That’s a big tater . . . but as awkward as it might look it is really a pleasure to shoot with. I enjoy chasing butterflies and dragonflies on cool mornings as well as other macro & close-up shooting.
here’s a few shots of the lens.
Note: there is a lot of info and control going back & forth between the lens and the camera. Also note the rubber seal around the rim of the flange.
You can see the plastic lens hood that comes with it, and yes it can interfere with the working distance of 6″ . . . also this lens works ok with tele converters and extension tubes as well as close-up filters. Here are a few real world shots using the lens hand held with AF & VR functions on.
Note: The lens breaths when refocused, which means the subject will change size as the lens is focused, this is not good if you plan on doing focus stacking techniques or want to use it for videography, but for most of us this shouldn’t prove a problem. On another note, VR will only help with YOU and the camera movement, it cannot stabilize the subject, so please don’t fool yourself thinking this will get you sharper pics, use a tripod for serious MACRO work and us VR to steady your camera shake when hand holding and doing close-up to normal shooting. I wont go into the physics of the working Aperture and how magnification changes it, but be aware like any lens this one is subject to diffusion like any normal lens as the aperture gets smaller (like at f/32 diffusion is at its greatest).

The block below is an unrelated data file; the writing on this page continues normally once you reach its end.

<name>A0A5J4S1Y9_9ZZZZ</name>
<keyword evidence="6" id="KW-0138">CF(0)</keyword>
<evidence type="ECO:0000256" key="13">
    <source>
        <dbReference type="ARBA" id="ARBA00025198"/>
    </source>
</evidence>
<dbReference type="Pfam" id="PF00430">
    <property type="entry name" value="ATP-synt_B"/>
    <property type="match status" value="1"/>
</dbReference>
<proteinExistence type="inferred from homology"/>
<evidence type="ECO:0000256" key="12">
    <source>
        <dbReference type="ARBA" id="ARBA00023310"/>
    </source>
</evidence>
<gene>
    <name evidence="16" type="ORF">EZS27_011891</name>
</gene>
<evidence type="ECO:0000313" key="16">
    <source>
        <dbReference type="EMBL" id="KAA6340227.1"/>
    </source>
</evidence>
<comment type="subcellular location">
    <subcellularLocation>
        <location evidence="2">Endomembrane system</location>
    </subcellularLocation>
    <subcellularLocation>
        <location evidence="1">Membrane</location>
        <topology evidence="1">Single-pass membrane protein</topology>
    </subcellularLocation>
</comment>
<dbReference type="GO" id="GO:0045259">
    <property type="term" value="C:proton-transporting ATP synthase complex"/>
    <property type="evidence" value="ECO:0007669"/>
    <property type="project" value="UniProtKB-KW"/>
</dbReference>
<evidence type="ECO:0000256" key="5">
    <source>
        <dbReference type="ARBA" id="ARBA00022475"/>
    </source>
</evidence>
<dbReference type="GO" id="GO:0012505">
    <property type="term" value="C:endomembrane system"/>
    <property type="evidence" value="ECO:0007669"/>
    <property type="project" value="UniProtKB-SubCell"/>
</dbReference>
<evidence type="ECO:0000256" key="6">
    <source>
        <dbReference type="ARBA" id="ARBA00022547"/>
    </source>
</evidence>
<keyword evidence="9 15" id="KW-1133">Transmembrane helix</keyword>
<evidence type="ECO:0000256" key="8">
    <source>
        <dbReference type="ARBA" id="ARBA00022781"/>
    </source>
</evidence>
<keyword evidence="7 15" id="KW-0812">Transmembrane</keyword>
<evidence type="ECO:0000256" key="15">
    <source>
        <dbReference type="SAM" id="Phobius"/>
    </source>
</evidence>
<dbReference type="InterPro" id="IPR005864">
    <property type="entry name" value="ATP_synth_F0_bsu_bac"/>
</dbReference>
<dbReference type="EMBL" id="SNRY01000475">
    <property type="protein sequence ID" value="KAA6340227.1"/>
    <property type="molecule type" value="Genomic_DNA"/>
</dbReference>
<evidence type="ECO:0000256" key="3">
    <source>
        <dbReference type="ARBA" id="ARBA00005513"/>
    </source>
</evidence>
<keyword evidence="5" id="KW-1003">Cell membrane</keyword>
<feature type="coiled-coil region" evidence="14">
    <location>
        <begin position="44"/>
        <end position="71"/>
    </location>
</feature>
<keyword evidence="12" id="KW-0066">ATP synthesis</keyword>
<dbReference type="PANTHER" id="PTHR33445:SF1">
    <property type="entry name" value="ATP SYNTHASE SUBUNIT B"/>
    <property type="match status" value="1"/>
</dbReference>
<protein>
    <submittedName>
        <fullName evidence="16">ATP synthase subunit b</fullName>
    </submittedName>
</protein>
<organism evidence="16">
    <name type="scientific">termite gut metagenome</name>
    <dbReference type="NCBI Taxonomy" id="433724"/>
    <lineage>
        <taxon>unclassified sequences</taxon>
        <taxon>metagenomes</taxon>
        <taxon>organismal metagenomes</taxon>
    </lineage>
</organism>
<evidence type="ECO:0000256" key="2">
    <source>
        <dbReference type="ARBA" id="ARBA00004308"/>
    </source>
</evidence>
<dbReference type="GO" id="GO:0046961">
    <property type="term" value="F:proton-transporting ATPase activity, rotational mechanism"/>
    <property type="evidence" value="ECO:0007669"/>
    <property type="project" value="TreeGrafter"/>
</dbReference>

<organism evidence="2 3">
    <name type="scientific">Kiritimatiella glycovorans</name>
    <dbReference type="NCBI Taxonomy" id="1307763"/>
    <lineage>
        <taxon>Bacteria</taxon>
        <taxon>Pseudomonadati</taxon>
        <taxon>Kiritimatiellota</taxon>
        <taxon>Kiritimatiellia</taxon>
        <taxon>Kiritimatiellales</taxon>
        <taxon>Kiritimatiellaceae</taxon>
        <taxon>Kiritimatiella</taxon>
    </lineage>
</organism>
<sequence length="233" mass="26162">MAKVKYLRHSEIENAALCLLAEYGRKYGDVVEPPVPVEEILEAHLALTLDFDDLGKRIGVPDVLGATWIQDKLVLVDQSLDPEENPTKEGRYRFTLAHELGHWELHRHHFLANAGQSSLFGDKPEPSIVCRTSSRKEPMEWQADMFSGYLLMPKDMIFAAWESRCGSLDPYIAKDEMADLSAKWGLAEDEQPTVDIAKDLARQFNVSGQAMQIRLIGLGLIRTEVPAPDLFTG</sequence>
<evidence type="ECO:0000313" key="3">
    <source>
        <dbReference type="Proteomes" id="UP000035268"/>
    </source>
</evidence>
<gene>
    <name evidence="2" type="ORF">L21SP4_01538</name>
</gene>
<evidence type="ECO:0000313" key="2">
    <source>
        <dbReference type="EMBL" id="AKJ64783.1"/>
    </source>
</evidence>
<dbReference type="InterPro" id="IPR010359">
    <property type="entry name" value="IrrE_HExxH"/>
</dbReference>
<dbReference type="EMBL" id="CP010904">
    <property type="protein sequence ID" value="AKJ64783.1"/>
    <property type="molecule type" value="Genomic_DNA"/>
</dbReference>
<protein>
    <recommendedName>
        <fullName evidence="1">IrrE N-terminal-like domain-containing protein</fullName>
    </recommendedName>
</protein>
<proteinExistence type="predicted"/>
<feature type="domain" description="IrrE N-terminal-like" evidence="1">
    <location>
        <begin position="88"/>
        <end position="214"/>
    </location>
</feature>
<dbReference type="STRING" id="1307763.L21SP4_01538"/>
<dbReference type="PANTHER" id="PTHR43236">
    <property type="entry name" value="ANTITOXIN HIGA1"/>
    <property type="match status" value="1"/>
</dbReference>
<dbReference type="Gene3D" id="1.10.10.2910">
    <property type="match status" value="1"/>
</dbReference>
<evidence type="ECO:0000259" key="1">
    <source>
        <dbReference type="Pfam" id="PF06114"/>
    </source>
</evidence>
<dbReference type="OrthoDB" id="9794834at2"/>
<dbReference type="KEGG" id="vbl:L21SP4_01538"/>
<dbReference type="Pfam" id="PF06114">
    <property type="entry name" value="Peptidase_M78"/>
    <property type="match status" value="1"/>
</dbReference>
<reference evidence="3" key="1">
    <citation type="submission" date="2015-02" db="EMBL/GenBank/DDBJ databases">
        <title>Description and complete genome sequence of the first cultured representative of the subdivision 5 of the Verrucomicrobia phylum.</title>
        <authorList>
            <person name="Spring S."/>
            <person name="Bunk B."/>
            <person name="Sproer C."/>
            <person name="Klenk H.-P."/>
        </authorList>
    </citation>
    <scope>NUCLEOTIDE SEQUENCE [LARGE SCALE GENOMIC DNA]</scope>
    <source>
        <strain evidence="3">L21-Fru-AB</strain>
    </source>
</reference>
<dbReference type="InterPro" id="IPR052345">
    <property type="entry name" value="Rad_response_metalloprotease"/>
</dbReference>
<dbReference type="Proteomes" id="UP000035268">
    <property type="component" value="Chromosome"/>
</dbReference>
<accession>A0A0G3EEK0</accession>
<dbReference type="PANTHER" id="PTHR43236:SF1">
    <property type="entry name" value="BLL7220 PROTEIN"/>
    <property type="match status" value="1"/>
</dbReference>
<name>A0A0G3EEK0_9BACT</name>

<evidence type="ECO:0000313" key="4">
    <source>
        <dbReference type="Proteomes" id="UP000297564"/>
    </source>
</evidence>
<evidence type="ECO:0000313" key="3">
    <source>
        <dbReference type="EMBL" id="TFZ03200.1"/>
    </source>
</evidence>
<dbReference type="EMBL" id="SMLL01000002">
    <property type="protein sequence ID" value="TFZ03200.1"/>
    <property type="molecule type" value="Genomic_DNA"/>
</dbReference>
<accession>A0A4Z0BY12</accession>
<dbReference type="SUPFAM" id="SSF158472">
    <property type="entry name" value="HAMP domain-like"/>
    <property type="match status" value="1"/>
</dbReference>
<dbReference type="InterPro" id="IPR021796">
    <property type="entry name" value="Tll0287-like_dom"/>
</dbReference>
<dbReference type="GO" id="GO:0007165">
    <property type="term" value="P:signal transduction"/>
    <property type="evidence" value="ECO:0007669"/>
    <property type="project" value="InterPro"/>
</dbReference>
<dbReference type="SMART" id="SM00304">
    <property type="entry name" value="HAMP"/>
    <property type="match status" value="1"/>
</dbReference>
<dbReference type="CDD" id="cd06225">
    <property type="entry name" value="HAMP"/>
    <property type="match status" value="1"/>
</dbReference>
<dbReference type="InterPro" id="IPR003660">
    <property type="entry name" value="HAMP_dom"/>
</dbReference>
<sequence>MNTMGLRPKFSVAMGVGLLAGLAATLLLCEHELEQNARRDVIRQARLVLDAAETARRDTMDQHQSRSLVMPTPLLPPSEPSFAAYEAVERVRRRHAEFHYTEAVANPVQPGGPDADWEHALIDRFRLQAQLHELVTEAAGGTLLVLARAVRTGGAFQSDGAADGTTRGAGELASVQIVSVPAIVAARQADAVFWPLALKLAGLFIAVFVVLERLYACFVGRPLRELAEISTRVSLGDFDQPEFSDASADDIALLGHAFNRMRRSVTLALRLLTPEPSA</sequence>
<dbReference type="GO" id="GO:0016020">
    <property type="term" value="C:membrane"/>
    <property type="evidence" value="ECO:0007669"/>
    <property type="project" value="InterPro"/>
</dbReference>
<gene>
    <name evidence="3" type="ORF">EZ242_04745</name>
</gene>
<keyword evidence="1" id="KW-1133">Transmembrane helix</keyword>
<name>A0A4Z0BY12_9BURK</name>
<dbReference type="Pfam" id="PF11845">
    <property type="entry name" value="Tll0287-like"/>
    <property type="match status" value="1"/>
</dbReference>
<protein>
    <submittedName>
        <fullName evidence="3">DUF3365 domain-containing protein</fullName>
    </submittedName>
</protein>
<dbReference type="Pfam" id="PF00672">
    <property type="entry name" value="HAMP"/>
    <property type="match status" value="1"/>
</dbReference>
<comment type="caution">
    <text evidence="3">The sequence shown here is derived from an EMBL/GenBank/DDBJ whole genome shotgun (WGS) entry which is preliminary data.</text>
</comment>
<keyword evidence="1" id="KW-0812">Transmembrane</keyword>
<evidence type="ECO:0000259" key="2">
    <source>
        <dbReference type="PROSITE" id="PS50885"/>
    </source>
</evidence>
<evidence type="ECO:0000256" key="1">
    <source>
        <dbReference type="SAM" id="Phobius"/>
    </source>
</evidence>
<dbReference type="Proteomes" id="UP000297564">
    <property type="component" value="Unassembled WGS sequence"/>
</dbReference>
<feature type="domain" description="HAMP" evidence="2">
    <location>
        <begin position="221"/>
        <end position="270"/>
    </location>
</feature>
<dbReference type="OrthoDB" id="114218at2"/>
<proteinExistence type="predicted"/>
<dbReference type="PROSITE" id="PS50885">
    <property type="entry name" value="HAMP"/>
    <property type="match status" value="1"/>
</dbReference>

So is it a worth while purchase? my answer is Yes. It is an all around general purpose macro / portrait lens. that’s it for my basic rundown on this fantastic lens. There are tons of technical sites where you can get all geeked up, but if you want just the answer is it worth it, then yep. . . can’t afford this then get the micro Nikkor 105mm f/2.8 D, it is just as good but doesn’t have VR . . . and you can get it used and save a few dollars.
Don’t need a Macro lens . . . then check out the Nikon 105mm f/2D AF DC Nikkor , I’ll do a write up on this fantastic lens later 😉
rocking focus : a technique used were you lock focus (manual mode) and rock your body back and forth to control what part of the subject is in the plain of focus, usually done with the camera on a mono-pod or using a stick, pole or any other support. Easiest to learn using an old ski pole. Practice on a flower, get in close and focus, now observe what drifts in and out of the focus plain as you slowly lean towards or away from the flower, you will get very efficient at this and it is helpful when tracking a moving bug and keeping it in focus (like the head or eyes).
That’s it boys & girls . . . now get off your duff and go “shoot some pix”, “burn some photo cells”, “collect some binary code” . . . “1001101110010010101010010101010101010111111111110000”